JUNE 19, 2011* - Father's Day
Father’s Day is a day honoring fathers, celebrated on the third Sunday of June in 52 of the world's countries and on other days elsewhere. It complements Mother's Day, the celebration honoring mothers.
Father's Day is a celebration inaugurated in the early twentieth century to complement Mother's Day in celebrating fatherhood and male parenting, and to honor and commemorate fathers and forefathers. Father's Day is celebrated on a variety of dates worldwide and typically involves gift-giving, special dinners to fathers, and family-oriented activities.
The first observance of Father's Day is believed to have been held on June 19, 1910 through Sonora Dodd's efforts of Spokane.
Sonora Smart Dodd of Washington thought independently of the holiday one Sunday in 1909 while listening to a Mother's Day sermon at the Central Methodist Episcopal Church at Spokane, and she arranged a tribute for her father on June 19, 1910. She was the first to solicit the idea of having an official Father's Day observance to honor all fathers.
It took many years to make the holiday official. In spite of support from the YWCA, the YMCA and churches, it ran the risk of disappearing from the calendar. Where Mother's Day was met with enthusiasm, Father's Day was met with laughter. The holiday was gathering attention slowly, but for the wrong reasons. It was the target of much satire, parody and derision, including jokes from the local newspaper Spokesman-Review. Many people saw it as just the first step in filling the calendar with mindless promotions like "Grandparents' Day", "Professional Secretaries' Day", etc., all the way down to "National Clean Your Desk Day."
A bill was introduced in 1913, US President Calvin Coolidge supported the idea in 1924, and a national committee was formed in the 1930s by trade groups in order to legitimize the holiday. It was made a federal holiday when President Lyndon Johnson issued a proclamation in 1966.
In addition to Father's Day, International Men's Day is celebrated in many countries, most often on November 19.
Roman Catholic tradition
In the Roman Catholic tradition, Fathers are celebrated on Saint Joseph's Day, commonly called Feast of Saint Joseph, March 19, though in certain countries Father's Day has become a secular celebration.
United States of America
In the US, Father's Day is celebrated on the third Sunday in June. Its first celebration was in Spokane, Washington on June 19, 1910. Other festivities honoring fathers had been held in Fairmont and in Creston, but the modern holiday didn't emerge from those.
Modern Father's Day was invented by Mrs. Sonora Smart Dodd, born in Creston, Washington, who was also the driving force behind its establishment. Her father, the Civil War veteran William Jackson Smart, was a single parent who reared his six children in Spokane, Washington. She was inspired by Anna Jarvis's efforts to establish Mother's Day. Although she initially suggested June 5, her father's birthday, she did not provide the organizers with enough time to make arrangements, and the celebration was deferred to the third Sunday of June. The first June Father's Day was celebrated on June 19, 1910, in Spokane, WA, at the Spokane YMCA.
Unofficial support from such figures as William Jennings Bryan was immediate and widespread. President Woodrow Wilson was personally feted by his family in 1916. President Calvin Coolidge recommended it as a national holiday in 1924. In 1966, President Lyndon Johnson made Father's Day a holiday to be celebrated on the third Sunday of June. The holiday was not officially recognized until 1972, during the presidency of Richard Nixon.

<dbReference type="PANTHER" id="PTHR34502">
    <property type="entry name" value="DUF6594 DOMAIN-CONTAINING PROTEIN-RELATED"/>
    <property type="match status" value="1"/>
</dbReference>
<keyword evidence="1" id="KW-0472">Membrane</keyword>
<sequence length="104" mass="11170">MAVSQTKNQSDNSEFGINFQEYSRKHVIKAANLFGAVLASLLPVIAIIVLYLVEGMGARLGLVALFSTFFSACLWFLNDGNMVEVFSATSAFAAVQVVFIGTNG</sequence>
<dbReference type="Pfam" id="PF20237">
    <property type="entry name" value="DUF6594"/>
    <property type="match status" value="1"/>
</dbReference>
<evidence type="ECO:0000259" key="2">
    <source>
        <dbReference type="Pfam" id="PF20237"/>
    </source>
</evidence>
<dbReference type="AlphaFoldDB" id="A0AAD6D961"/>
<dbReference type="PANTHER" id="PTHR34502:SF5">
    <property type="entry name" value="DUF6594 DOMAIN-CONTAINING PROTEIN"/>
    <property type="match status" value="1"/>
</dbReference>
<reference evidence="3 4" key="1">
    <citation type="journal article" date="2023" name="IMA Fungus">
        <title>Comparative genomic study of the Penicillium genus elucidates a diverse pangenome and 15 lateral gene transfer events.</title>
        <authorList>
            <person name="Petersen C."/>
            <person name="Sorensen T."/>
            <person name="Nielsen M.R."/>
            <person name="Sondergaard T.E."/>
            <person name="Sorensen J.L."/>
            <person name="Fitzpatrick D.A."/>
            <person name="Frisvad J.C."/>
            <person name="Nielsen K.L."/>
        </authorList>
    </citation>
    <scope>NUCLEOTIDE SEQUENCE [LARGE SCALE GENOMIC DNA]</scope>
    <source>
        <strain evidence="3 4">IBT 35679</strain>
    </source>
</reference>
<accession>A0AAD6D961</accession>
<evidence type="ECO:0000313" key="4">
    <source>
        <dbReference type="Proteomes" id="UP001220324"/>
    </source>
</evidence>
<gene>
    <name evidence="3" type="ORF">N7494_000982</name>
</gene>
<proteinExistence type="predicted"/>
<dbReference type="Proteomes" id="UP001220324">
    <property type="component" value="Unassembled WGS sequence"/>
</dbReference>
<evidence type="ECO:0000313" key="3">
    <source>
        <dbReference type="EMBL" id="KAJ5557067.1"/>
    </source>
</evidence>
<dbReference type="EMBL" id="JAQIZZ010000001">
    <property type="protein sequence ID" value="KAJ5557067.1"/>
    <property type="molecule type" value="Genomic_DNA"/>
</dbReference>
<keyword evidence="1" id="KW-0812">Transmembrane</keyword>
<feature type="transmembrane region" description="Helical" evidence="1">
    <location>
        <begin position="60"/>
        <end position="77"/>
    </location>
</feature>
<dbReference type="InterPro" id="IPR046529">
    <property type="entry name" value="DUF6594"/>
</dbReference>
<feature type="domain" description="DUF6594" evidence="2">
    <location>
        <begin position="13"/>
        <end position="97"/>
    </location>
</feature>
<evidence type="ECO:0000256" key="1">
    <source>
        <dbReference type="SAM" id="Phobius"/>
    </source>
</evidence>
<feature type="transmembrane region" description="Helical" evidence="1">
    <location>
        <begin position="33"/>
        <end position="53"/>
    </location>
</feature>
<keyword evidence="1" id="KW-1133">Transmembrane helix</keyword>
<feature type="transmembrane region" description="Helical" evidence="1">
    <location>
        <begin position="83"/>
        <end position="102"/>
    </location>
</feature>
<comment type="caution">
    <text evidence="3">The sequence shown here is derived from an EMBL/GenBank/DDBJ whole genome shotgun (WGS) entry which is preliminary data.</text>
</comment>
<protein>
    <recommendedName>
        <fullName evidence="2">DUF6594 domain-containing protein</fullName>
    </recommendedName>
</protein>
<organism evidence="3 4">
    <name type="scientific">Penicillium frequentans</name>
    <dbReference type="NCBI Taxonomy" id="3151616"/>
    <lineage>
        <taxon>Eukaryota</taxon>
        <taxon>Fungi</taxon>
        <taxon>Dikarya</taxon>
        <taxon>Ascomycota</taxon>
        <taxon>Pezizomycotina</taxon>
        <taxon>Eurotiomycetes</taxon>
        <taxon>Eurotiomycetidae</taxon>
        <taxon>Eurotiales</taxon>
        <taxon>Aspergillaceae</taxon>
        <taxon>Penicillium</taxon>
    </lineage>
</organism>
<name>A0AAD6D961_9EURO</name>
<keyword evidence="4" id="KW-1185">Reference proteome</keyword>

In recent years, retailers have adapted to the holiday by promoting greeting cards and male-oriented gifts such as electronics and tools. Schools and other children's programs commonly have activities to make Father's Day gifts.
The first modern celebration of a "Father's Day" was held on July 5, 1908, in Fairmont, West Virginia, in the Williams Memorial Methodist Episcopal Church South, now known as Central United Methodist Church. Grace Golden Clayton chose the Sunday nearest to the birthday of her father, Methodist minister Fletcher Golden. The city was overwhelmed by other events and the celebration was never promoted outside of the town itself and no proclamation was made in the City Council. Two events overshadowed this event: the celebration of the Independence Day in 4 July, with 12,000 attendants and several shows including a hot air balloon event, which took over the headlines in the following days, and the death of a 16 year old girl on 4 July, that became known on 5 July. The local church and Council were overwhelmed and they didn't even think of promoting the event, and it wasn't celebrated again for many years. The original sermon was not reproduced in press and it was lost. Additionally, Clayton was a quiet person, who never promoted the event or even talked to other persons about it.
Clayton was mourning the loss of her father, and on December of that year the Monongah Mining Disaster in nearby Monongah killed 361 men, 250 of them fathers, leaving around a thousand of fatherless children. Clayton suggested her pastor Robert Thomas Webb to honor all those fathers.
Clayton also might have been inspired by Anna Jarvis' crusade to establish Mother's Day, since two months ago she had held a celebration for her dead mother in Grafton, West Virginia, a town about 15 miles (24 km) away from Fairmont.
From Wikipedia, the free encyclopedia
*Fathers' Day will be celebrated as follows:
2011 – June 19
2012 – June 17
2013 – June 16
2014 – June 15